EMI Shielding and Testing as Related to Mobile Technology
Part of how Cell phones work relies on reducing electromagnetic interference that can impact clarity of calls between users. This is don through various forms of EMI shielding on the parts that make the phone work, the outer casing of the phone, and on the antennas used to transmit the signal across the network. How electromagnetic shielding does this is through reduction of the electromagnetic field around the components and the item itself in order to enhance the clarity if the signal being received and transmitted. This shielding is related to RF shielding also, which blocks radio frequencies in the electromagnetic spectrum. Typically EMI shielding is formed of conductive and/or magnetic substances and applied to enclosures, cables, and other areas that require protection from interference.
RF shielding is designed to reduce the coupling of radio waves specifically, while EMI shielding can be applied to this subset as well as those shields that cut electromagnetic and electrostatic fields (one form that does this is the Faraday cage) as well. Common static inducing or low frequency magnetic fields are not blocked by these types of shields however. A number of factors are related to exactly how effectively the shields work, including material type, material thickness, shielded volume, frequency of the fields, size of the fields, and shape plus orientation of apertures in a shield to an incident.
For cellular antenna EMI shielding can be created from a number of things, like sheet metal, metal screen, and metal foam. The mesh size in a screen shield must be smaller then the wavelength being shielded against. Interior sides of plastic cases requiring EMI shielding may be coated with metallic ink or similar substances to create the proper shield against interference. Commonly used metals for this include copper and nickel. Shielded cables, as one might find as power devices, usually have a wire mesh around the inner core that keeps the signal from escaping the conductor material and prevents outside radiation from impacting the quality of the signal. RF shielding is used on a wide number of applications including shielding RFID chips included on passports, computer and keyboards used by the military, medical and laboratory equipment, and AM, FM, and TV broadcast facilities.
Shielding can work in several ways, by either canceling the field inside it with an opposing charge, or by creating a varied field that generates eddy currents that reflects the radiation away. RF shields are limited because the electrical resistance factor of the conductor prevents a complete cancellation of the incidental field, the ferromagnetic response to low-frequencies prevents full attenuation, and gaps or holes that exist in the material cause the current to flow around them, thereby creating holes in the shield itself to the frequencies that are needing to be reflected.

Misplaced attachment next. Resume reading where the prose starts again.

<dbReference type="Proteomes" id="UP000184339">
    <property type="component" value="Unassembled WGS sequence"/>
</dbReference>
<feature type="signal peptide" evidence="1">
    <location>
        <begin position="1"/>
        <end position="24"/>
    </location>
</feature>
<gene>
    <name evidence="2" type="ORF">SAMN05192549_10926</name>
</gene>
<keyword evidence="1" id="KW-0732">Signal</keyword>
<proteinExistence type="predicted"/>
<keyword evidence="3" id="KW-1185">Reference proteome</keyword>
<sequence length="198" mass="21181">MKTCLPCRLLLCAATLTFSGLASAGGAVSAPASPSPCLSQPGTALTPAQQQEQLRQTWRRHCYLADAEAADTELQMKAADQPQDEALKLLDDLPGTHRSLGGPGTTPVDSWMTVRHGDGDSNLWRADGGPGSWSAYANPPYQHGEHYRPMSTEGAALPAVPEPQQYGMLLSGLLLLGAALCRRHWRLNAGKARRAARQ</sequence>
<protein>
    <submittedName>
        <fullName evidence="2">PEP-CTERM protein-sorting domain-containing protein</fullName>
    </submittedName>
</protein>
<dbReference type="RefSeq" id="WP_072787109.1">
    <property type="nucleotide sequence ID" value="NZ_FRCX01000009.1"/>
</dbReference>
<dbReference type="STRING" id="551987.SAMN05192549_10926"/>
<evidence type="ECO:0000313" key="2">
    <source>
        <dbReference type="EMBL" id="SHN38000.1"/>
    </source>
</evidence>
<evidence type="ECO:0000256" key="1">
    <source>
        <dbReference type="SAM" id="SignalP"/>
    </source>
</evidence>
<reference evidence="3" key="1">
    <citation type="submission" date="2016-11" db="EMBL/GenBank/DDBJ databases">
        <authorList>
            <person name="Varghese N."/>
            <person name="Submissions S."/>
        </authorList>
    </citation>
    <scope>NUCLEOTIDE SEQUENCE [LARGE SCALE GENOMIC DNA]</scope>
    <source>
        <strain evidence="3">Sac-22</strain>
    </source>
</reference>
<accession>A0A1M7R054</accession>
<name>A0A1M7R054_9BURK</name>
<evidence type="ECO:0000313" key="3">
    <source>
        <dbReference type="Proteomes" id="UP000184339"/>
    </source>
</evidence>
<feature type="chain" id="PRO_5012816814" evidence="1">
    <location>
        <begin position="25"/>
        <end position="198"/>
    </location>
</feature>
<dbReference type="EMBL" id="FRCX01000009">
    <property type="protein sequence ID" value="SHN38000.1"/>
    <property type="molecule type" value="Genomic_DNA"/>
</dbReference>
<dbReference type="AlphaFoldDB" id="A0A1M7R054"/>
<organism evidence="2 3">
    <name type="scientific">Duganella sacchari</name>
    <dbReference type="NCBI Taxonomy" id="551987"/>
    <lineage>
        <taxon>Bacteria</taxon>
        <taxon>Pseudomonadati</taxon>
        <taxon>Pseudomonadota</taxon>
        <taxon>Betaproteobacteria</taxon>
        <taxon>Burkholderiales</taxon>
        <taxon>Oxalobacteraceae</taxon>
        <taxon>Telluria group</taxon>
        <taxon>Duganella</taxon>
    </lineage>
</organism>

The types of EMI that mobile technology needs to be shielded from is vast and varied. Not only do internal components need to be blocked from each other, the system needs to be protected from signals that might interfere with the clarity of the calls being processed. Disturbance from the external radiation can cause serious degrading in the quality and performance that a cellular system offers the consumer. Sources of this can come from anything that carries rapidly changing electrical currents including the sun it self.
When looking at the types of EMI or RFI being shielded or tested for one should be aware of the two forms that it is characterized as. Narrowband EMI is typically from intentional transmission sources like radio and TV stations, pagers, cell phones, and similar devices. Broadband interference is related to incidental emitters like electric power lines, motors, thermostats, bug zappers and other devics that have rapid on/off patterns. RFI that is broadband can be very hard to filter out once it has penetrated into a receiver chain.
Where internal components are concerned one will find that integrated circuits use bypass of decoupling capacitors to reduce the EMI they might transmit There may also be rise time control of high-speed signals through series resistors and Vcc filtering. These are used first with actual shielding be applied only as a last resort because of the additional expense that shielding has. Even so we can easily find examples of digital equipment designed with metal or conductive coated plastic cases which act as EMI shields. In order to check the effective nature of such shielding designers need to test new prototypes for RF immunity inside anechoic chambers with a controlled RF environment in order to gain proper readings of the capability of integrated circuits to reject RF.